The best way to catch cancer early is to get screened on schedule.
Though the risk increases with age, skin cancer is one of the most common cancers in people younger than 30.
Melanoma is the deadliest type of skin cancer, but has a high survival rate if found and treated early.
Skin cancers can look different, but generally watch for new or changing moles.
Take a quiz about your risk for melanoma and find additional information.
More than 3.7 million U.S. women are living with or have survived breast cancer, but men can also get breast cancer. The American Cancer Society estimates 2,600 men will be diagnosed with breast cancer this year.
Screening mammograms are very helpful for detecting breast cancer. Guidelines differ about when and how often to get mammograms.
Before age 50, women should discuss their risk factors with their providers to decide the right screening plan.
After age 50 and until age 74, the U.S. Preventive Services Task Force recommends women get a mammogram every other year.
After age 74, women should discuss whether continued screening is helpful.
Learn more about the OHSU Breast Center.
If found early, there are good treatments and survival rates for prostate cancer.
Men ages 55-69 should discuss with their primary care provider whether a prostate screening is worthwhile, based on their risk factors. The screening method is a blood test called a prostate specific antigen (PSA) test.
Smokers and former smokers age 50 and over should discuss with their OHSU provider whether they should consider testing.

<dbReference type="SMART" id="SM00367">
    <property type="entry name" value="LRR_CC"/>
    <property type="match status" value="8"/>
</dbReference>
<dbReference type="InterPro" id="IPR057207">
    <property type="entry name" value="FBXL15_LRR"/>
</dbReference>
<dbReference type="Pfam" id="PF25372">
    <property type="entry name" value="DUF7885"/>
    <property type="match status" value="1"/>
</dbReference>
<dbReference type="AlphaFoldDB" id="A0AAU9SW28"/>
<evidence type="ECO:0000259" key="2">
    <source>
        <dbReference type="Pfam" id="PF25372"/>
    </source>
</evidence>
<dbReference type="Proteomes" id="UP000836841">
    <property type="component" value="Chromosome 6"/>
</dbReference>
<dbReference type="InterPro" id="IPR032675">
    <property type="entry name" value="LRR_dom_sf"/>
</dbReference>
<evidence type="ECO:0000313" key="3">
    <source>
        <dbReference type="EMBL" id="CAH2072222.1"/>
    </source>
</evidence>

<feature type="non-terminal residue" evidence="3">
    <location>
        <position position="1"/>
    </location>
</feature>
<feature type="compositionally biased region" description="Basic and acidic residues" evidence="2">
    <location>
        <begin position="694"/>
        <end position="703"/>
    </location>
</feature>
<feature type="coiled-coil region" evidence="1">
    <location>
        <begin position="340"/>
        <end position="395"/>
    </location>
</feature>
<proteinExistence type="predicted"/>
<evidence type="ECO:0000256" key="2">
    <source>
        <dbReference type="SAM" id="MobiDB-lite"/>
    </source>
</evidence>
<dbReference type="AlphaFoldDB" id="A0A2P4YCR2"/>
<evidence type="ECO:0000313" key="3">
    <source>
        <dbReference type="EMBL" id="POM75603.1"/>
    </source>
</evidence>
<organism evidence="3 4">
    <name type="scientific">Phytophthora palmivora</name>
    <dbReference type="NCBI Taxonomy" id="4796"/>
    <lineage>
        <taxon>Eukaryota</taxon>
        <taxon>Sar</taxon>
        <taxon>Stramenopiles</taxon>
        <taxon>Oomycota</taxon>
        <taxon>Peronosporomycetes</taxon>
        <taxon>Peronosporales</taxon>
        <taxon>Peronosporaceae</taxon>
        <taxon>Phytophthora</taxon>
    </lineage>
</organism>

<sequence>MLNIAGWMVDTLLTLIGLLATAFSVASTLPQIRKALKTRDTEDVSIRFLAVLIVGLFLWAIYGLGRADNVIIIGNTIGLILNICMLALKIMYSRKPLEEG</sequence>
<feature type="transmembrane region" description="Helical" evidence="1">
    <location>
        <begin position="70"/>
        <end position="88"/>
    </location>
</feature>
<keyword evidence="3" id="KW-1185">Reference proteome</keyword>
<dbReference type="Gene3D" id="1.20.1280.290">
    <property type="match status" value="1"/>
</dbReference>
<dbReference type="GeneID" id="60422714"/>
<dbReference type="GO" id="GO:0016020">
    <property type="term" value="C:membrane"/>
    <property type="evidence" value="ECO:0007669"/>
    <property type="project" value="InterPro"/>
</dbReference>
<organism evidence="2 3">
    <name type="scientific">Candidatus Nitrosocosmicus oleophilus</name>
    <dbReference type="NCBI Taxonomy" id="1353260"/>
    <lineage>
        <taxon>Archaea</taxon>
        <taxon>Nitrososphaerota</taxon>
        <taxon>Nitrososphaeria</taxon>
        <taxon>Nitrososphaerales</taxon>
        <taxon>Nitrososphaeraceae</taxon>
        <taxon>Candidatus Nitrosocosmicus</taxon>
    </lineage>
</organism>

The U.S. Preventive Services Task Force recommends you get a low-dose CT scan of the chest every year if:
- You are 50-80 years old.
- You have a 20 pack-year smoking history (example: someone who smoked two packs a day for 10 years, or smoked one pack a day for 20 years).
- You still smoke or quit in the last 15 years.
Colorectal cancers in younger adults have increased by 51% since 1994. As a result, the latest guidelines recommend a screening colonoscopy at age 45 for everyone at average risk.
People with family history of colorectal cancers or syndromes may be screened earlier.
A colonoscopy is the gold standard for finding and preventing colorectal cancers. There are also home tests that can detect blood in the stool as a sign of cancer.
Getting hospital care from home
OHSU Health Hospital at Home makes it possible for some patients to get individualized, hospital-level care delivered where they feel most comfortable: their own homes.
For more than 10 years, thousands of patients in the U.S. have found hospital at home to be a safe, tested and trusted option. OHSU Health’s Hospital at Home patients can expect the same level of compassionate care at home as they receive in our hospitals.